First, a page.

REVIEW: Mission: Impossible – Ghost Protocol

4 01 2012

Leave it to Brad Bird, a member of the Pixar brain trust responsible for such triumphs as “The Incredibles” and “Ratatouille,” to figure out how to make the year’s purest, most enjoyable action movie with “Mission: Impossible – Ghost Protocol.”  For 135 minutes, the adrenaline pumps steadily as the eye is treated to a potpourri of dazzling stunts followed by stunning cinematography.  It’s skin deep, sure, but Tom Cruise has been unabashedly likewise for years, so who cares?  Movies like this are supposed to be fun, and so often they aren’t.  This one is.

Maybe it’s the sort of child-like wonder and awe that Bird brings with him from Pixar that makes this movie “Mission: Enjoyable.”  But whatever that X factor is, it works well.  There’s slightly less substance and character development than J.J. Abrams’ last installment in the series five years ago, which also featured one of the most maniacal villains in recent memory in Philip Seymour Hoffman’s Owen Davian.  But when you’re seeing Tom Cruise actually scale the world’s tallest building in the world – yes, he actually did that stunt himself – Bird more than compensates for the film’s major shortcoming.

He draws on two valuable resources to make the movie such ruckus fun.  The first is simplicity: it’s much easier to enjoy the ride when you aren’t having to keep track of a million different characters and names caught up in a huge scheme of political espionage.  When it’s Tom Cruise’s Ethan Hunt, being as corny and ridiculously impetuous as ever, being backed up by an eclectic IMF squad going against a crazy Swedish scientist and a small gang of confederates trying to nuke the world, it makes it easier to sit back and enjoy the car chases and the cool gadgets.

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REVIEW: The Girl Who Kicked The Hornet’s Nest

3 08 2011

Had I not read the whole of Stieg Larsson’s fascinatingly intriguing Millenium trilogy, I probably would have given up on Niels Arden Oplev’s lackluster film adaptations back whenever “The Girl Who Played With Fire” stunk it up like a skunk.  “The Girl Who Kicked The Hornet’s Nest,” the final installment of the Swedish-produced trilogy, turns the series around in a positive direction but not nearly drastically or radically enough to make it all that worthwhile of a moviegoing experience.  The faithful adage “read the book first” still rings true, although I won’t be as harsh to say it has never rang truer.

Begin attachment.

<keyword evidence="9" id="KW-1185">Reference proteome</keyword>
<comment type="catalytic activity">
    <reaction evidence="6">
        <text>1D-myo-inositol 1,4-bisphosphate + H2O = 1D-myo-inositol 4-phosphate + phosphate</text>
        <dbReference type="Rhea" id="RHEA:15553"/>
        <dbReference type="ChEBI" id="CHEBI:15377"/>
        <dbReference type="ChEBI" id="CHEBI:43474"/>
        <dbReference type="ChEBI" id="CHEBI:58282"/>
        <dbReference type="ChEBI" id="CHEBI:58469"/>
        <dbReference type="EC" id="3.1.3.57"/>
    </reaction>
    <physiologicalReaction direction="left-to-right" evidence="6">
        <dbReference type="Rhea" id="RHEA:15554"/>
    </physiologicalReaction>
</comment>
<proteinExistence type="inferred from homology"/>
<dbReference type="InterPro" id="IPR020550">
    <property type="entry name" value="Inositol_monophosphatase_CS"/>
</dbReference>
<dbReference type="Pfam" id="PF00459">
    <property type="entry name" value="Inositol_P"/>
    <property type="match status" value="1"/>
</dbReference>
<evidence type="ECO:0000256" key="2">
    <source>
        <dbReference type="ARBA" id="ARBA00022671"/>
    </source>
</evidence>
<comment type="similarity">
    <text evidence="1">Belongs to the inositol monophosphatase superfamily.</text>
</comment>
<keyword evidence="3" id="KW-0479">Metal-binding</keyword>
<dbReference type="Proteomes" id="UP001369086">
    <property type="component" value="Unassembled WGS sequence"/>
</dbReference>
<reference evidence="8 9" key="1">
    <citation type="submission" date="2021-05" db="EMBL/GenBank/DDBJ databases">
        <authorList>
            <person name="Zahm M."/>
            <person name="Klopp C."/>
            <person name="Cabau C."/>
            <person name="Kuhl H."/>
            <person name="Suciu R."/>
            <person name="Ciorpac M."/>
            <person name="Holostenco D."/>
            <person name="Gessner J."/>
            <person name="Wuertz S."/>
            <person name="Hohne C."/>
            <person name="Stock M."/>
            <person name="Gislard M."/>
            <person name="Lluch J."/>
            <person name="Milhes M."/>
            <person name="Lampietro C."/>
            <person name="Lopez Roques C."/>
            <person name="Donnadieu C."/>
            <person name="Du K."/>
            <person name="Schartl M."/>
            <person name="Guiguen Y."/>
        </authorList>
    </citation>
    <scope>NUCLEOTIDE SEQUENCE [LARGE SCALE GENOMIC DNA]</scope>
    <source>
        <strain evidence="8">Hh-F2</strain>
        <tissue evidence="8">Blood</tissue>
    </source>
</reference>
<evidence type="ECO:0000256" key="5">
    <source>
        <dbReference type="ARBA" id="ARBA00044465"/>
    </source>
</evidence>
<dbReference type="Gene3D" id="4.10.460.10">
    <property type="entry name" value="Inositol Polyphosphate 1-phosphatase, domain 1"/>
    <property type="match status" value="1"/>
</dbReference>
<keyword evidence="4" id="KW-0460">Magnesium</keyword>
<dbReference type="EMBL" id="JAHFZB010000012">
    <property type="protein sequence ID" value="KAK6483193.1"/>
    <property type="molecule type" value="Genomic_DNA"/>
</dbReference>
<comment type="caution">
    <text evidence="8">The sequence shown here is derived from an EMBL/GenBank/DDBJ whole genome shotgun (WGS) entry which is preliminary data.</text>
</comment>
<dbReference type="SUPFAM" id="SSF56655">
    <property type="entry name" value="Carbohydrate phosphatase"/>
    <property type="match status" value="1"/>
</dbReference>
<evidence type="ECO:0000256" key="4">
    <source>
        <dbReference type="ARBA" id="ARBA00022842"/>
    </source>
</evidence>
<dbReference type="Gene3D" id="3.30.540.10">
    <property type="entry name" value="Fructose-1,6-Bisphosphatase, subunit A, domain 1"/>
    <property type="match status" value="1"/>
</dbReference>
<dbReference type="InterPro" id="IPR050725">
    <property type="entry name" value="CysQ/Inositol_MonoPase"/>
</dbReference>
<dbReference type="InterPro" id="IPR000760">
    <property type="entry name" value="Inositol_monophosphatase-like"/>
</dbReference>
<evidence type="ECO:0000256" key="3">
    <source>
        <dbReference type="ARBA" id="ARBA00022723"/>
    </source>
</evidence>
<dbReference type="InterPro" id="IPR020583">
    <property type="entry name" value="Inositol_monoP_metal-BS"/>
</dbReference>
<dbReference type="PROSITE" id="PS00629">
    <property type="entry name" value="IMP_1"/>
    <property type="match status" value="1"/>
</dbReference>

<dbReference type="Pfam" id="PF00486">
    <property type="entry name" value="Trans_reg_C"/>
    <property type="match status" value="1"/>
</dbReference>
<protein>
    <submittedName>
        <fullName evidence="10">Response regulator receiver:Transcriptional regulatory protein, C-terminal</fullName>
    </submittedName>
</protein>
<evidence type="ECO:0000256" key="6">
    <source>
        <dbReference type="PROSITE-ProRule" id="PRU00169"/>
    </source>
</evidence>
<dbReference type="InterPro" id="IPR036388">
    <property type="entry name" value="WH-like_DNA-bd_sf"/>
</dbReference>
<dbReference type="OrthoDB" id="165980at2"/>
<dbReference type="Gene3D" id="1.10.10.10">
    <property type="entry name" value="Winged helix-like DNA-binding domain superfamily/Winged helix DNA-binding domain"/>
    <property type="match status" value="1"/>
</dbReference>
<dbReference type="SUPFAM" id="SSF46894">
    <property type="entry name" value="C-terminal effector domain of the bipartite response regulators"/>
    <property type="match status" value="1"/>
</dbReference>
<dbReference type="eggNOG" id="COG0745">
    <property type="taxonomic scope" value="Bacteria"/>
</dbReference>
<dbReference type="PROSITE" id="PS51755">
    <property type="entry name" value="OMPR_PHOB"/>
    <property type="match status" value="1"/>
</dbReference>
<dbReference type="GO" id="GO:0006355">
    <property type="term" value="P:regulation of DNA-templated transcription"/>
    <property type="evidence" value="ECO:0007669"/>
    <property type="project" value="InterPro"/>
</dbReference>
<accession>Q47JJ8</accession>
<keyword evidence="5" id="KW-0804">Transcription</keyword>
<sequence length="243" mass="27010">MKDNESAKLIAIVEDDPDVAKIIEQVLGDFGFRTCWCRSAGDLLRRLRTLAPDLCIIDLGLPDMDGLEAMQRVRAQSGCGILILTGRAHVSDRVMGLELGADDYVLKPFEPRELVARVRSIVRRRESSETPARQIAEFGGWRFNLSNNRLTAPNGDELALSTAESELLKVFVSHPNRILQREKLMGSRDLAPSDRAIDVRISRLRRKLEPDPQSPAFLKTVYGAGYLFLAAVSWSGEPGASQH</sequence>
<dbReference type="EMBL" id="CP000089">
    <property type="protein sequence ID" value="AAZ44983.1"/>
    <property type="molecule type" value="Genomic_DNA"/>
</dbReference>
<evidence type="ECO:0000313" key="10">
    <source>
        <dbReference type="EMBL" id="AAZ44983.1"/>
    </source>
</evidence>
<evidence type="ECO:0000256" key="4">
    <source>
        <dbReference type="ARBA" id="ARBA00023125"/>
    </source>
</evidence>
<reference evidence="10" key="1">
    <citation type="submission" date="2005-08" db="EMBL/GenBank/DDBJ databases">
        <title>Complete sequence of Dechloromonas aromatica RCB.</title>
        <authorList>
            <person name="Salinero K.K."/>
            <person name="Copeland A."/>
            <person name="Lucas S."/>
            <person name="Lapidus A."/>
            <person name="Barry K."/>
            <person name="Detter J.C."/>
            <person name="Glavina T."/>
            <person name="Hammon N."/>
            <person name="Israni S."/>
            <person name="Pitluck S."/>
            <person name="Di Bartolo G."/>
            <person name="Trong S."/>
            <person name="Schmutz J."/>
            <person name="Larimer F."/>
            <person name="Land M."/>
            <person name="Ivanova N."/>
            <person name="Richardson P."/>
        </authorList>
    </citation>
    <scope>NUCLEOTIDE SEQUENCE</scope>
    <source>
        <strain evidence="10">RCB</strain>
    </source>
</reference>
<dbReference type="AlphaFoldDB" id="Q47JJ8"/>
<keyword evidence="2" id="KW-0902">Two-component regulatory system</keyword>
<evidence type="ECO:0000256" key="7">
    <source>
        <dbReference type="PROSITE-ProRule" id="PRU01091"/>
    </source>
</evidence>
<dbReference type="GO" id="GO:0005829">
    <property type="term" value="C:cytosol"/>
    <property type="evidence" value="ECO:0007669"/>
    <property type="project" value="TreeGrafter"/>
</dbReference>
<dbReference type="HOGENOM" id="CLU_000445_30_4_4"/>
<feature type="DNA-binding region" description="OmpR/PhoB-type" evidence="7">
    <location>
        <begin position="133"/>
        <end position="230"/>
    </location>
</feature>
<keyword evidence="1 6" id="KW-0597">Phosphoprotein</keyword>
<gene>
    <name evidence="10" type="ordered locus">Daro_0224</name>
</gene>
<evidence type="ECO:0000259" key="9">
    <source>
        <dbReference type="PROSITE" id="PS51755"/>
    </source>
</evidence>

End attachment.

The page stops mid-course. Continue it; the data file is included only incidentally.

The series does a pretty intense tonal shift in the third segment, becoming less of an intensely violent thriller and more of an Aaron Sorkin-esque courtroom drama.  (Hey, that’s actually a great idea – let’s start an Internet petition to bring together “The Social Network” dream team for the American version of this movie!)  Because of this, it’s almost unfair to compare it to the previous two movies in the series.  It has to rely on the Larsson’s plot for the suspense, which is actually a really good thing.  As its predecessor showed us, the late author knows best.

Rapace’s performance is sharp again as her Lisbeth Salander, a unique cinematic creation, endures the crucible of a lifetime in her confrontation of the vast injustices that have plagued her life.  She is, once again, the highlight of the movie and perhaps the only reason I can give to watch the movie instead of read the book.  Larsson’s prose is infinitely more exciting on a page than watching Oplev’s attempt at translating its zing.  If you really can’t keep from biting your nails until David Fincher gets his hands on the series, this will help you bide your time – but won’t really do much else.  B- / 

REVIEW: The Girl Who Played With Fire

14 06 2011

In retrospect, all my complaints about “The Girl With The Dragon Tattoo” were nothing compared to the ones I can lodge against its sequel, “The Girl Who Played With Fire.”  This adaptation of Steig Larsson’s incredibly intricate and suspenseful novel ultimately amounts to little more than a visualization of his major plot points.  As a reader of the trilogy, this was disappointing but acceptable.  However, as a watcher and reviewer of movies, this was a sloppy movie severely lacking in many significant areas.